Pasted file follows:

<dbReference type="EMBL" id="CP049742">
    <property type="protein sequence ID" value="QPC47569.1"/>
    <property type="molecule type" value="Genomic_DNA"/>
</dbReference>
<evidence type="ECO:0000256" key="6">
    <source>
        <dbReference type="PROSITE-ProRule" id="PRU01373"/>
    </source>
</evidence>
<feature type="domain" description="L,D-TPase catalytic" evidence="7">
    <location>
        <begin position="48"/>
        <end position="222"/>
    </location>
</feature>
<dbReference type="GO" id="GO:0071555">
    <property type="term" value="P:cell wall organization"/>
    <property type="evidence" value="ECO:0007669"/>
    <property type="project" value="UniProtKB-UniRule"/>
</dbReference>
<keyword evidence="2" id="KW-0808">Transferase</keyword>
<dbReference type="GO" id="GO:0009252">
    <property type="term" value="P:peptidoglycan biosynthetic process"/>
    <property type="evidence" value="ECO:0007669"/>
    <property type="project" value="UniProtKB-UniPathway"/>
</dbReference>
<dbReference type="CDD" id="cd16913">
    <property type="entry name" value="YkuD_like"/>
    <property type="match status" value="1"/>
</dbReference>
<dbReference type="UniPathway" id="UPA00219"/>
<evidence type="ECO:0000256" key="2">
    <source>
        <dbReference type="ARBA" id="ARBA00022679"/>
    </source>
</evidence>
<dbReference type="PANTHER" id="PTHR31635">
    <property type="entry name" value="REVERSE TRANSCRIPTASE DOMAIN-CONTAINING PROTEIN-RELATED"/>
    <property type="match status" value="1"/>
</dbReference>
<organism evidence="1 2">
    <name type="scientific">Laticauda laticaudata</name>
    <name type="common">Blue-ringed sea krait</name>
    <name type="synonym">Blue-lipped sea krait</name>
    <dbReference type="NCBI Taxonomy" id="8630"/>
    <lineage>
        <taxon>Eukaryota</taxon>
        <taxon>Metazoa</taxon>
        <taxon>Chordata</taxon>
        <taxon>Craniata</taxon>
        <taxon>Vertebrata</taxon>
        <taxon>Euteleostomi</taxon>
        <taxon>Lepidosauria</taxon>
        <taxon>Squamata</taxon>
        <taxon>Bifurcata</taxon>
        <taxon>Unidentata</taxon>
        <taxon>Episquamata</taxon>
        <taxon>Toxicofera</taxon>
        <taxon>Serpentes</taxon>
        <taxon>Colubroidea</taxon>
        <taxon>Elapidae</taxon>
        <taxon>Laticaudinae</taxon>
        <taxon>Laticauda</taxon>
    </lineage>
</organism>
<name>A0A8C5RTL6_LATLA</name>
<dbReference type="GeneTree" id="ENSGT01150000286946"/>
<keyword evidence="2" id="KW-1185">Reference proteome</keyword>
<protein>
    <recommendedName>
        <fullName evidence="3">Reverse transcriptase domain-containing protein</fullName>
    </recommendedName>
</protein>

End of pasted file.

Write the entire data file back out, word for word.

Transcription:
<dbReference type="EMBL" id="CP049742">
    <property type="protein sequence ID" value="QPC47569.1"/>
    <property type="molecule type" value="Genomic_DNA"/>
</dbReference>
<evidence type="ECO:0000256" key="6">
    <source>
        <dbReference type="PROSITE-ProRule" id="PRU01373"/>
    </source>
</evidence>
<feature type="domain" description="L,D-TPase catalytic" evidence="7">
    <location>
        <begin position="48"/>
        <end position="222"/>
    </location>
</feature>
<dbReference type="GO" id="GO:0071555">
    <property type="term" value="P:cell wall organization"/>
    <property type="evidence" value="ECO:0007669"/>
    <property type="project" value="UniProtKB-UniRule"/>
</dbReference>
<keyword evidence="2" id="KW-0808">Transferase</keyword>
<dbReference type="GO" id="GO:0009252">
    <property type="term" value="P:peptidoglycan biosynthetic process"/>
    <property type="evidence" value="ECO:0007669"/>
    <property type="project" value="UniProtKB-UniPathway"/>
</dbReference>
<dbReference type="CDD" id="cd16913">
    <property type="entry name" value="YkuD_like"/>
    <property type="match status" value="1"/>
</dbReference>
<dbReference type="UniPathway" id="UPA00219"/>
<evidence type="ECO:0000256" key="2">
    <source>
        <dbReference type="ARBA" id="ARBA00022679"/>
    </source>
</evidence>
<dbReference type="PANTHER" id="PTHR31635">
    <property type="entry name" value="REVERSE TRANSCRIPTASE DOMAIN-CONTAINING PROTEIN-RELATED"/>
    <property type="match status" value="1"/>
</dbReference>
<organism evidence="1 2">
    <name type="scientific">Laticauda laticaudata</name>
    <name type="common">Blue-ringed sea krait</name>
    <name type="synonym">Blue-lipped sea krait</name>
    <dbReference type="NCBI Taxonomy" id="8630"/>
    <lineage>
        <taxon>Eukaryota</taxon>
        <taxon>Metazoa</taxon>
        <taxon>Chordata</taxon>
        <taxon>Craniata</taxon>
        <taxon>Vertebrata</taxon>
        <taxon>Euteleostomi</taxon>
        <taxon>Lepidosauria</taxon>
        <taxon>Squamata</taxon>
        <taxon>Bifurcata</taxon>
        <taxon>Unidentata</taxon>
        <taxon>Episquamata</taxon>
        <taxon>Toxicofera</taxon>
        <taxon>Serpentes</taxon>
        <taxon>Colubroidea</taxon>
        <taxon>Elapidae</taxon>
        <taxon>Laticaudinae</taxon>
        <taxon>Laticauda</taxon>
    </lineage>
</organism>
<name>A0A8C5RTL6_LATLA</name>
<dbReference type="GeneTree" id="ENSGT01150000286946"/>
<keyword evidence="2" id="KW-1185">Reference proteome</keyword>
<protein>
    <recommendedName>
        <fullName evidence="3">Reverse transcriptase domain-containing protein</fullName>
    </recommendedName>
</protein>